Md. fire deaths reflect decline in U.S., but state is 21st worst

September 25, 1995|By Peter Jensen

Reflecting the U.S. trend, the number of fire deaths in Maryland has been declining, although last year it bucked the downturn.

Between 1981 and 1988, an average of 21.8 per 1 million state residents died as a result of fire. That ranked Maryland 21st worst among the 50 states, with Mississippi (49.6 per 1 million) at the top.

Neighboring Virginia (16th) and Pennsylvania (17) fared slightly worse, while Delaware (23rd) did slightly better, according to the analysis by the National Fire Protection Association.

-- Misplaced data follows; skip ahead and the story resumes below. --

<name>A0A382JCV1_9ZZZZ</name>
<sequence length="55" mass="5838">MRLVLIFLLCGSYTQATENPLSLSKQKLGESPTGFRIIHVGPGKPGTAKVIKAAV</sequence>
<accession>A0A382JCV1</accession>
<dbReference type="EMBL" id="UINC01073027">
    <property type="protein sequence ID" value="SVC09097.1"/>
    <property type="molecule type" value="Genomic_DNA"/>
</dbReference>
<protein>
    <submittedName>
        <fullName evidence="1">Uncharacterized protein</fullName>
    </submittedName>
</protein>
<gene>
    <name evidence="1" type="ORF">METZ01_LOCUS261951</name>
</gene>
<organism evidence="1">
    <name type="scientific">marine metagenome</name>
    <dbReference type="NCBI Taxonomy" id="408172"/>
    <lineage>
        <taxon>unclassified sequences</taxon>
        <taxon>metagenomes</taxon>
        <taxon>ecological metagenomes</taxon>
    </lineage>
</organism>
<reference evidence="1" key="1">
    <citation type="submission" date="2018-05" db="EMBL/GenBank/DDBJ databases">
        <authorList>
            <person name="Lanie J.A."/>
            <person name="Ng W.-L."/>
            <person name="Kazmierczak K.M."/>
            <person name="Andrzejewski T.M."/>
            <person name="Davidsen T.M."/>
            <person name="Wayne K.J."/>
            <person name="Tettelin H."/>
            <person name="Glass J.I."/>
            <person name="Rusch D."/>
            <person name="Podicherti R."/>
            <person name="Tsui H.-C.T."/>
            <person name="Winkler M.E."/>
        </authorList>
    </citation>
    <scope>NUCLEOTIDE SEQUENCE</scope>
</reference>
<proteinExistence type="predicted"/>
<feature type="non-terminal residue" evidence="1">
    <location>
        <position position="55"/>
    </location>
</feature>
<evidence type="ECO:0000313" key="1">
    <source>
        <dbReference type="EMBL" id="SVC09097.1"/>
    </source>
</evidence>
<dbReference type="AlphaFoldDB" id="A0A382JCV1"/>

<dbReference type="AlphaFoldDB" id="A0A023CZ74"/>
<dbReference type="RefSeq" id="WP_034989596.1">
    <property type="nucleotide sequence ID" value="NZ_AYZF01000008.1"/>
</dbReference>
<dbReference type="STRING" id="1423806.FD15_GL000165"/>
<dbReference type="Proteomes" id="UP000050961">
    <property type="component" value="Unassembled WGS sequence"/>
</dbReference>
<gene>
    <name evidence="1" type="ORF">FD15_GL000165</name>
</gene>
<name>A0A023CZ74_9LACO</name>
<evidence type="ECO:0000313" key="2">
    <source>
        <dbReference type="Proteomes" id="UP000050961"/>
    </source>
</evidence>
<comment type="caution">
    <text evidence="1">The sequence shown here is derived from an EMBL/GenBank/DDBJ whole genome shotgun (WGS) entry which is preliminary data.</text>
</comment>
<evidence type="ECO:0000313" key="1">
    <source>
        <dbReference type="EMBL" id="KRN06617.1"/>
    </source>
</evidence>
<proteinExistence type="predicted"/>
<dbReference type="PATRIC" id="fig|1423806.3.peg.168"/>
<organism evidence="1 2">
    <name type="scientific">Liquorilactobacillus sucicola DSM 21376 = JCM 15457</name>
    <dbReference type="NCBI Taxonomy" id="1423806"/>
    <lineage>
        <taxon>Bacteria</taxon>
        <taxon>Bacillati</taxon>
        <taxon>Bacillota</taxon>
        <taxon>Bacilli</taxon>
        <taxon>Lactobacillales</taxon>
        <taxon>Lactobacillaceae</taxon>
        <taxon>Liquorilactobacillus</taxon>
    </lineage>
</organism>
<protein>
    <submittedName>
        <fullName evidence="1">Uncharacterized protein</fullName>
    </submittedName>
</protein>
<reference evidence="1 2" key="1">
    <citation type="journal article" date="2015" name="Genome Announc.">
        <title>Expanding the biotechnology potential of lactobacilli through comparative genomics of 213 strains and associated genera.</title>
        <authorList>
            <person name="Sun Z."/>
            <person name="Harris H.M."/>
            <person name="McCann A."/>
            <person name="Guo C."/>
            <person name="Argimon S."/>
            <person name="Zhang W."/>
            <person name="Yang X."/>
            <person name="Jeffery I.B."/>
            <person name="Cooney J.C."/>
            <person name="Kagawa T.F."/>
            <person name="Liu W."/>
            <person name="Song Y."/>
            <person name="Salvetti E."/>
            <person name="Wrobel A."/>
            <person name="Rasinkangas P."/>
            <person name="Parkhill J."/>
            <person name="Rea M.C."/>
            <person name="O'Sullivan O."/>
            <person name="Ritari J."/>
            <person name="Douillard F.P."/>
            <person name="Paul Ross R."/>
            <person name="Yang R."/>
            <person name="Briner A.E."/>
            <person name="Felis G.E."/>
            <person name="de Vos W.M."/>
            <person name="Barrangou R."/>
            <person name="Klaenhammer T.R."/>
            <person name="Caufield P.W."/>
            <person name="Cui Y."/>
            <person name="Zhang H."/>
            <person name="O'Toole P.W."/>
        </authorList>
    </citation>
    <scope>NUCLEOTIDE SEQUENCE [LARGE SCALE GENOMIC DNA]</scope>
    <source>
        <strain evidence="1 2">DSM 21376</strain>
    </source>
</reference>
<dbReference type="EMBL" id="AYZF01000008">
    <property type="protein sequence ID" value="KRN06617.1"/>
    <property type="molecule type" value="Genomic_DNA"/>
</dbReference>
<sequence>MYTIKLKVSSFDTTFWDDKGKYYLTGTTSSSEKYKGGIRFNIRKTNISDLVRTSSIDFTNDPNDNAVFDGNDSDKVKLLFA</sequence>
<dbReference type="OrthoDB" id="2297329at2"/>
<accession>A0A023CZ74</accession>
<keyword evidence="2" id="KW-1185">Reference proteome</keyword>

But the 114 people who died in Maryland fires made 1994 one of the worst years for the state in the past 15 years. In 1992 and 1993, there were 94 and 80 deaths, respectively.

The increase in Maryland in 1994 was driven, in part, by a surge in Baltimore. There were 42 fire-related deaths in the city that year, compared with 34 in 1993.

Battalion Chief Hector Torres said the severe 1993-1994 winter and two unusually bad fires that killed 16 people were to blame. But it was still an improvement from the early 1980s, when Baltimore averaged between 53 and 65 deaths a year.

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